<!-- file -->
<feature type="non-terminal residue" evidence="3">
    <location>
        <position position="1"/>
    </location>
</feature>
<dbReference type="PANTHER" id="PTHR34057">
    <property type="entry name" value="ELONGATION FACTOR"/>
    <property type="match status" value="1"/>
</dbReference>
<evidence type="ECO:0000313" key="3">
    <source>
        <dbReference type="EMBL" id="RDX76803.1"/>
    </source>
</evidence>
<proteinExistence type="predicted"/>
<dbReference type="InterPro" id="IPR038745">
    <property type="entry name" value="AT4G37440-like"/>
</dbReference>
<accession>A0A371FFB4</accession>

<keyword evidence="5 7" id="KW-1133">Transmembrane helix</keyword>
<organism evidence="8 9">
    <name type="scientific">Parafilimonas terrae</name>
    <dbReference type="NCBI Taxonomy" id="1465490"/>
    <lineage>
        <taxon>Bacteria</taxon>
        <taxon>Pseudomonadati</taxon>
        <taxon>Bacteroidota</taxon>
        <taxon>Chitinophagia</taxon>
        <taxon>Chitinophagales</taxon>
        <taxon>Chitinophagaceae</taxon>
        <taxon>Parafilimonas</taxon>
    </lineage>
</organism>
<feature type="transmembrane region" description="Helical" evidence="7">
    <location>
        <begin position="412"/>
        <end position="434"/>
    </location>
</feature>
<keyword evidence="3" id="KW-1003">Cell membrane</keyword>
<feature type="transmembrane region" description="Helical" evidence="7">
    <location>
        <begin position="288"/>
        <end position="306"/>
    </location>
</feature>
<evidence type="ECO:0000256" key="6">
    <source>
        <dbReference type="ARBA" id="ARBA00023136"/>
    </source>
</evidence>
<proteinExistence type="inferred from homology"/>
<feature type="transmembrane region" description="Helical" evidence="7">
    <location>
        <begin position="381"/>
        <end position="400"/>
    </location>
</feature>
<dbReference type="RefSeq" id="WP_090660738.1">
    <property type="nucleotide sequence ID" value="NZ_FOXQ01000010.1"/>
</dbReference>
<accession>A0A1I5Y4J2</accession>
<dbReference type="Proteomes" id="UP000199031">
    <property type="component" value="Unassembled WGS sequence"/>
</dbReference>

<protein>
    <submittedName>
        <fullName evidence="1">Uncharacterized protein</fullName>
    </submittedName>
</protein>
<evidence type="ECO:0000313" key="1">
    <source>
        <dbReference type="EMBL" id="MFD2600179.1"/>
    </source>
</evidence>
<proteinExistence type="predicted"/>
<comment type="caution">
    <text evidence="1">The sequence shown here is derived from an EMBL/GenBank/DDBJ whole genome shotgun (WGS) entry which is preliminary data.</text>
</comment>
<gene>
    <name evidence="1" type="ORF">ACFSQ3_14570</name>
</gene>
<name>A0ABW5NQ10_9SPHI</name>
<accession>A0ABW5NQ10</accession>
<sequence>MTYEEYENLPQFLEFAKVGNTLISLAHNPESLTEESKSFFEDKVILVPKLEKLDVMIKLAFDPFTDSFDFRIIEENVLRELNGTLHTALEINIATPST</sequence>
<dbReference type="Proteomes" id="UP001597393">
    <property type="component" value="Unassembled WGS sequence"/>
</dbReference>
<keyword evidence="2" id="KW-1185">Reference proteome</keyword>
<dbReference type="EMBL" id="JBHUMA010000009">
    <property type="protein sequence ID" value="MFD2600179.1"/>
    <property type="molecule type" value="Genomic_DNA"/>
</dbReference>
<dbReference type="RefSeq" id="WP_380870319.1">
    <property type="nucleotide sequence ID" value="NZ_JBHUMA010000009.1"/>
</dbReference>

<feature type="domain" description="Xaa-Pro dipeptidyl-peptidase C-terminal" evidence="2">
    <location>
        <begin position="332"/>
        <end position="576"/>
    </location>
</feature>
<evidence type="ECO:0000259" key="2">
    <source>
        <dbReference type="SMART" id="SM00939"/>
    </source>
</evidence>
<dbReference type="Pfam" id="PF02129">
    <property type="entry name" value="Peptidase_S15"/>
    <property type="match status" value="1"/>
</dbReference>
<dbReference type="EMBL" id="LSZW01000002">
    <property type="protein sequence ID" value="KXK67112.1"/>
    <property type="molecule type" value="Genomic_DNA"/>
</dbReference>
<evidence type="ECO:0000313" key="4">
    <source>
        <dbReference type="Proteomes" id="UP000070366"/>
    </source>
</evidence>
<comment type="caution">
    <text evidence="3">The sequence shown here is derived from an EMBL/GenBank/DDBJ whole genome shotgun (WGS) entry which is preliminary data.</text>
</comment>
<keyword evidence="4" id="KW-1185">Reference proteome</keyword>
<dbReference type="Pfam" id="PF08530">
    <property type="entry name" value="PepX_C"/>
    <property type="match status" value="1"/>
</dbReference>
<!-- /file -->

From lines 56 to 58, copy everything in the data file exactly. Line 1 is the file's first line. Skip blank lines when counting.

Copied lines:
        <end position="400"/>
    </location>
</feature>